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From: China Tibet Online 2011-07-02 09:33:00
by: Mirenda Wu
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Thangka master soon to realize his dream

A part of the huge piece of Thangka painting [Photo/CRI]

A part of the huge piece of Thangka painting [Photo/CRI]

In a workshop far from the noisy urban areas in Tibet, Thangka master Migmar Tsering wrapped up his work with his prentices, making up his mind to make the world's largest barbola Thangka.

Migmar Tsering, 36-year-old, is the sixth generation of inheritor of Zhikung embroidery Thangka, which was inscribed into the List of State Intangible Cultural Heritages in 2008.

In his workshop, pieces of Thangka paintings bearing different images of Buddha were spread out on the ground, each is about one floor high.

So far, most of the components have been finished, and the rest of the work will be completed by the end of this year. By then, they will be assembled into a huge painting with a height of 120 meters and a width of 85 meters.

"The painting consists of 19 images of Buddha and 12 animals." Migmar said.

In order to settle down and get on his work, Migari left bustling Lhasa and seluded himself to a mountain village.

Migmar told the journalist he has dedicated all his energies to this painting in recent years in hope for helping more people outside the region get acquainted with Zhikung embroidery Thangka.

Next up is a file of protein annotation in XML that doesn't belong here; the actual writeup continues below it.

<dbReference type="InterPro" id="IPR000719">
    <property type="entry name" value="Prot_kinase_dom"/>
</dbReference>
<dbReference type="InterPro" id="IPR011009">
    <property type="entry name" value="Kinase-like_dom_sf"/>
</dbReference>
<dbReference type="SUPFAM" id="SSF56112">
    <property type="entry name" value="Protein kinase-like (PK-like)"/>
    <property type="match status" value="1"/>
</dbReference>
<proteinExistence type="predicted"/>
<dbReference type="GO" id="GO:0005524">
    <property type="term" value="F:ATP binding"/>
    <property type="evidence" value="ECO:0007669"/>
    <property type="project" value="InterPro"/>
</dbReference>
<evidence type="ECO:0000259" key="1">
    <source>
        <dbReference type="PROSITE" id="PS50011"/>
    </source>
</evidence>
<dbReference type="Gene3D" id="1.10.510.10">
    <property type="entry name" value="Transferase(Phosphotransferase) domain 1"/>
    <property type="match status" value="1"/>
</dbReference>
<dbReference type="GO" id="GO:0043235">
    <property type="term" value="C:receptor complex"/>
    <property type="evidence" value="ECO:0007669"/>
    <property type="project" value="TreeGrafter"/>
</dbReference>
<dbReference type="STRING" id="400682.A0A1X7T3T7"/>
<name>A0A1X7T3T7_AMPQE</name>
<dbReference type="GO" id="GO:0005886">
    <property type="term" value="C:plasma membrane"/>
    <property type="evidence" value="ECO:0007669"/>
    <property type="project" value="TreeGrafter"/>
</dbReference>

Attracted by the exquisite workmanship of the barbola Thangka, Wang Xiaoyan from Yunnan Province becomes one of Migari's prentices. "We get together for a common purpose-to carry forward the art of Thangka," said Migari.

Just two days ago, Migari got an interest-free loan amounting to 100,000 yuan from the local government. It made him get closer to his dream.

"The government has created ideal conditions for us. As inheritors, it is our duty to pass down and develop the workmanship of Thangka rather than getting benefit from it," Migari said.

In 2005, a total of 40 million yuan was pumped into the preservation of representatives of Tibetan intangible cultural heritages, involving religious and traditional music, Tibetan opera, skills of making Tibetan bangdian, Tibetan knife, kadian, Tibetan paper and so on. With the joint efforts of more than 20,000 artists, the Tibetan intangible cultural heritages have been put under effective protection.

Tangkha, a transliteration of a Tibetan word, refers to a kind of painting scroll mounted on dyed brocade. The Zhikung embroidery Thangka is one of the excellent genres of Thangka and is only passed down to family members.

[editor : ]
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